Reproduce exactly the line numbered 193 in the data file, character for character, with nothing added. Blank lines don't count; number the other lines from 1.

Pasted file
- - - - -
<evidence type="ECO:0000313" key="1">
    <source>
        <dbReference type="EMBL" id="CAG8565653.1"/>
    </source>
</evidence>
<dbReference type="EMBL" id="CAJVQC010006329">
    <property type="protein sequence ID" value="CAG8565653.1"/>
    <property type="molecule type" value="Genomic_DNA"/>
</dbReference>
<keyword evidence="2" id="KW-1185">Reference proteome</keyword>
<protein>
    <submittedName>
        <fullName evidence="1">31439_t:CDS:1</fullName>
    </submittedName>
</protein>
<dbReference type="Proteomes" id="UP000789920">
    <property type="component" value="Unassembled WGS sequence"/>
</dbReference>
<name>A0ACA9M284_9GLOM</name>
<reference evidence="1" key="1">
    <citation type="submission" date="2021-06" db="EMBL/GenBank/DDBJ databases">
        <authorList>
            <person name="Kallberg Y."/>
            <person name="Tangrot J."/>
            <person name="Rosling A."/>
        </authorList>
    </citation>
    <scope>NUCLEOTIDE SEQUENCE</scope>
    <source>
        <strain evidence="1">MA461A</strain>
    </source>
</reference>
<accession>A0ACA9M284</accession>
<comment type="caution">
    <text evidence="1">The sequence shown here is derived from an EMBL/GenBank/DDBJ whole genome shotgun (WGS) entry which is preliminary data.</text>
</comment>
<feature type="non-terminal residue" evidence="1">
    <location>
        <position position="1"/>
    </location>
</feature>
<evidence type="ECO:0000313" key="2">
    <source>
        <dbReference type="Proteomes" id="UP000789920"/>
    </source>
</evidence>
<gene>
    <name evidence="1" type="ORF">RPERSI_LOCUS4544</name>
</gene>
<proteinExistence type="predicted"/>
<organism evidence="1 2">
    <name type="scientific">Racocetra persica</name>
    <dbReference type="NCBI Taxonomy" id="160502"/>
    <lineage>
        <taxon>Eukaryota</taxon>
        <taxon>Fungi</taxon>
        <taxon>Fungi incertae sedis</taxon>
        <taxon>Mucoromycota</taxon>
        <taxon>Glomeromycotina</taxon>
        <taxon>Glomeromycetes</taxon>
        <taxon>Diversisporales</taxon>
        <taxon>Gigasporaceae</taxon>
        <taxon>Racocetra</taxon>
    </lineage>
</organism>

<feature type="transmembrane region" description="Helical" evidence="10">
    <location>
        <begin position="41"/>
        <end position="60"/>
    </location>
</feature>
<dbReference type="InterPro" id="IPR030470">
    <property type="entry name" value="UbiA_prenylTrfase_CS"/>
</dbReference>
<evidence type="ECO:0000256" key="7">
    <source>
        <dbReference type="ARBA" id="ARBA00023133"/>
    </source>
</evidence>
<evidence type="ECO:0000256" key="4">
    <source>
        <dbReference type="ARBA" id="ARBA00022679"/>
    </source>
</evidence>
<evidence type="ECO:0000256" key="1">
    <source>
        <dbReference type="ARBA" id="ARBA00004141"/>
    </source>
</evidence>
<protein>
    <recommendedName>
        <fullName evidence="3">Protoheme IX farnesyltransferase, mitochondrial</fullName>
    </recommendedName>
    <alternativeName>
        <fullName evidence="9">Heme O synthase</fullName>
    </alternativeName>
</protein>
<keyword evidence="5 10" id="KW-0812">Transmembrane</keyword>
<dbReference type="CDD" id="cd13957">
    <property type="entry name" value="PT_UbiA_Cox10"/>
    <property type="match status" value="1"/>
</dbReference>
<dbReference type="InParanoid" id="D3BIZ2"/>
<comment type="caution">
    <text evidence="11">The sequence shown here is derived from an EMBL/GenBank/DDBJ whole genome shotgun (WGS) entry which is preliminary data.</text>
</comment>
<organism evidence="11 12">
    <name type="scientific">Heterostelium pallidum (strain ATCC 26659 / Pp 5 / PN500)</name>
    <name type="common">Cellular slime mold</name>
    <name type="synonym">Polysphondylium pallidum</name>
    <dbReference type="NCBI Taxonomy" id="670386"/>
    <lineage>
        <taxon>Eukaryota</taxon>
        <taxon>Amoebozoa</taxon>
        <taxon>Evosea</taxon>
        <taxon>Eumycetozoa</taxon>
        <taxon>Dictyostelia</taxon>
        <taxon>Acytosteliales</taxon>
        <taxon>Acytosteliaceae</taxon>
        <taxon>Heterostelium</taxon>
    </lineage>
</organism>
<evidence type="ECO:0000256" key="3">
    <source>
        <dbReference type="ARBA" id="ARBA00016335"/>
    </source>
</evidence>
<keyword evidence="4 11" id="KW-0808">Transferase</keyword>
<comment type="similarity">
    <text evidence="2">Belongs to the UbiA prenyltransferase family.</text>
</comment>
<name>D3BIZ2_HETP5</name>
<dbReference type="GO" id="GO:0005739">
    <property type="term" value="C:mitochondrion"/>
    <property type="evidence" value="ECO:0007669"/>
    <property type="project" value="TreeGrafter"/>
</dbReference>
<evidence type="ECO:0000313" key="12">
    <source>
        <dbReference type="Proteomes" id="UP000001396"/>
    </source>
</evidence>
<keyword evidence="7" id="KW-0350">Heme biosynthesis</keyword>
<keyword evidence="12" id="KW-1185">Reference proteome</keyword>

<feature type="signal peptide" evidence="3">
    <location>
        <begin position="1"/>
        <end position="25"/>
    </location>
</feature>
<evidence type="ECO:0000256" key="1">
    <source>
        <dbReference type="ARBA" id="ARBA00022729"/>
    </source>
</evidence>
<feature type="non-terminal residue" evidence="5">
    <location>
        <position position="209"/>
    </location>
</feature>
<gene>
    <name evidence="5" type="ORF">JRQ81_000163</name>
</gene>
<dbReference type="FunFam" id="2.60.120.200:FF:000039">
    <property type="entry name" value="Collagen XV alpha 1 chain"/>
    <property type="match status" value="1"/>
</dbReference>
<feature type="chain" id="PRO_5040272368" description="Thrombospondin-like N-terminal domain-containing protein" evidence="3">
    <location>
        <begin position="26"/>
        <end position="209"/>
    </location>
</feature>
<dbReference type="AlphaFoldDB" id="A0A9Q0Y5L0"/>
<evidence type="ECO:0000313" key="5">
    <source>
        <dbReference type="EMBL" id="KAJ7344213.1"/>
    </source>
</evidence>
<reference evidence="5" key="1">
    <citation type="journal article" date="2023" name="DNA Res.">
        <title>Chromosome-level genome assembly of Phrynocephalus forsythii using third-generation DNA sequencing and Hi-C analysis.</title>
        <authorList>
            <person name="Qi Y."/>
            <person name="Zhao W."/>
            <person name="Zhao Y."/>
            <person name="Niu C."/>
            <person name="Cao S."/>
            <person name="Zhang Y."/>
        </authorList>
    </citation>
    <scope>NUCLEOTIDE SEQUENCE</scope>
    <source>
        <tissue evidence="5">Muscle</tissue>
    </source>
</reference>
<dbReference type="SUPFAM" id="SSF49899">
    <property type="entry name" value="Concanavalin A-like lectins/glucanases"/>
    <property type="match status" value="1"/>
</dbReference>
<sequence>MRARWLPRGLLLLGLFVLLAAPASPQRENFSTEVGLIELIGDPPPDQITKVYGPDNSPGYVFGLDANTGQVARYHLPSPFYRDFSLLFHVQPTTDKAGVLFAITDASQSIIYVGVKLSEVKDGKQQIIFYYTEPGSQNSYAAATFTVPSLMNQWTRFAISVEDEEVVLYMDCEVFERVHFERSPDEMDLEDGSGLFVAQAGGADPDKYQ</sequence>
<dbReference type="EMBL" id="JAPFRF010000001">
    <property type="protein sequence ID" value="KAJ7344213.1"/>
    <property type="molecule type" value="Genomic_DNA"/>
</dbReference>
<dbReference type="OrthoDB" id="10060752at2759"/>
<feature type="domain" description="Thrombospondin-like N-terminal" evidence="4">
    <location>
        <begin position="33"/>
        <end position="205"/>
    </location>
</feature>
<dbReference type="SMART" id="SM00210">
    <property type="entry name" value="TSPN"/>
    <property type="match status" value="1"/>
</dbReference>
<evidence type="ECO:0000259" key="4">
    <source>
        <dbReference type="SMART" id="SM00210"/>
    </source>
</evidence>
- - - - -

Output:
    <source>